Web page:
Employer-supported volunteerism on the rise in Canada

    Corporate leaders from across Canada converge in Ottawa for summit

    OTTAWA, Sept. 22 /CNW Telbec/ - Senior executives from The Home Depot
Canada, UPS, Microsoft Canada, and over a dozen more companies from across the
nation will join the Board of Directors of Volunteer Canada today to
participate in the first Canadian Corporate Council on Volunteering Leadership
Summit in Ottawa.
    "The summit will give us the opportunity to discuss the value of
volunteerism and how it positively impacts organizations," says Ruth
MacKenzie, President of Volunteer Canada. "Companies that support employee
volunteerism are realizing that it's a win-win situation that benefits the
company, the employees and the community."
    The Canadian Corporate Council on Volunteering was formed by Volunteer
Canada in 2005 to promote the benefits of employer-supported volunteerism
(ESV). CEOs and senior executives of some of Canada's largest corporations
will meet for the first time today to share best practices as part of the
newly formed Centre for Excellence in Employer-supported Volunteerism.
According to Volunteer Canada, ESV contributes to an overall business strategy
in the following ways:

    - Provides leadership opportunities for employees outside of the
    - Improves morale of staff, allowing them to contribute to a larger
      community effort;
    - Creates ambassadors for the company on an international scale;
    - Contributes to a stronger culture within the workplace, and employees
      who take part in ESV are more likely to stay at the company;
    - Makes the company more attractive for potential employees to begin or
      continue their careers there.

    Since the formation of the council, there has been steady growth in the
number of paid hours employees are given to dedicate to volunteering in just
the council member companies alone. In 2005, 15 companies contributed
150,000 hours. In 2007, over 475,000 volunteer hours were donated by employees
of 23 companies. Today, with 24 members, the Council is the largest corporate
volunteerism initiative in Canada.
    "The Home Depot's involvement with the Corporate Council on Volunteering
is an important part of our commitment to giving back, as it is for all the
participating companies," says Annette Verschuren, Co-Chair of the Council and
President, The Home Depot Canada and Asia. "We're always looking for new
companies and organizations to join the cause of volunteerism across Canada."
    Centre for Excellence partners like Microsoft Canada have been active in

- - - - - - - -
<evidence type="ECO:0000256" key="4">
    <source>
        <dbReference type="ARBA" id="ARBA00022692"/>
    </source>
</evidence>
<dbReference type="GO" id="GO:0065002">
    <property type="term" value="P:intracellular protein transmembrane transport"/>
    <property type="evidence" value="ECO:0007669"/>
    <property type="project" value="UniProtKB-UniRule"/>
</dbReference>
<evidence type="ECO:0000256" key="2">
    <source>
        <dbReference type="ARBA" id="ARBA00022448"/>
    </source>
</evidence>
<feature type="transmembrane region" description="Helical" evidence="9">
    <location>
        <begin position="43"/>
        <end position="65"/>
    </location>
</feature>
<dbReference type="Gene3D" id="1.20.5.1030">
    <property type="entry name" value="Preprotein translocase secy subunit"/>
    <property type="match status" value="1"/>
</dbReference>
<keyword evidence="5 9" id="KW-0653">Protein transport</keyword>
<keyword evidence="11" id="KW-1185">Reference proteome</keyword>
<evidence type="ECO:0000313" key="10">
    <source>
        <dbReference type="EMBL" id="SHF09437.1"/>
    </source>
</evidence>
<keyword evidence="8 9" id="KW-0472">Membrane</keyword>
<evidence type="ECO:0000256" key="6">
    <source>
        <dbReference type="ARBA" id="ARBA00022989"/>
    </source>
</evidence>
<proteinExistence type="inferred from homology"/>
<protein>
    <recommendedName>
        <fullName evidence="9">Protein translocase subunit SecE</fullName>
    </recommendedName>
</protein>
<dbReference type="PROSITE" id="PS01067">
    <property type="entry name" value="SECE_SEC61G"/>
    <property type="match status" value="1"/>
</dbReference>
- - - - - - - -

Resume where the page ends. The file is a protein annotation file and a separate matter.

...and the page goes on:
engaging employees to dedicate time to worthy causes. "Our employees are
incredibly passionate about giving back to their communities. With programs
like I Volunteer, Microsoft Canada has contributed almost 20,000 volunteer
hours to help organizations in Canada and abroad," says Gavin Thompson,
Director of Citizenship, Microsoft Canada. "I would strongly encourage
Canadian corporations that are considering engaging their employees as
volunteers to join us."
    Through the Centre of Excellence, Volunteer Canada's Canadian Corporate
Council on Volunteering is currently working with academic institutions and
non-profits to research and promote the value of ESV.
    This morning, summit participants are on site at a children's garden in
Ottawa to assist students from Lady Evelyn Alternative School in building
several structures, including a fence and a gathering area.

    About Volunteer Canada

    Volunteer Canada is the national voice for volunteerism in Canada. Since
1977, the organization has been committed to increasing and supporting
volunteerism and civic participation through ongoing programs, special
projects and national initiatives, by developing resources and by engaging in
research and training across the country. Working with volunteer centres,
community and national organizations and businesses, Volunteer Canada actively
leads national dialogues on how volunteerism relates to citizen engagement and
civil society and provides leadership on issues and trends in the Canadian
volunteer movement. To learn more about Volunteer Canada, please visit

For further information:

For further information: Jung-Suk Ryu, Manager of Communications,
Volunteer Canada, (613) 266-9427, jryu@volunteer.ca; Francesca Iacobelli for
Microsoft Canada, Media Profile, (416) 342-1812, francesca@mediaprofile.com

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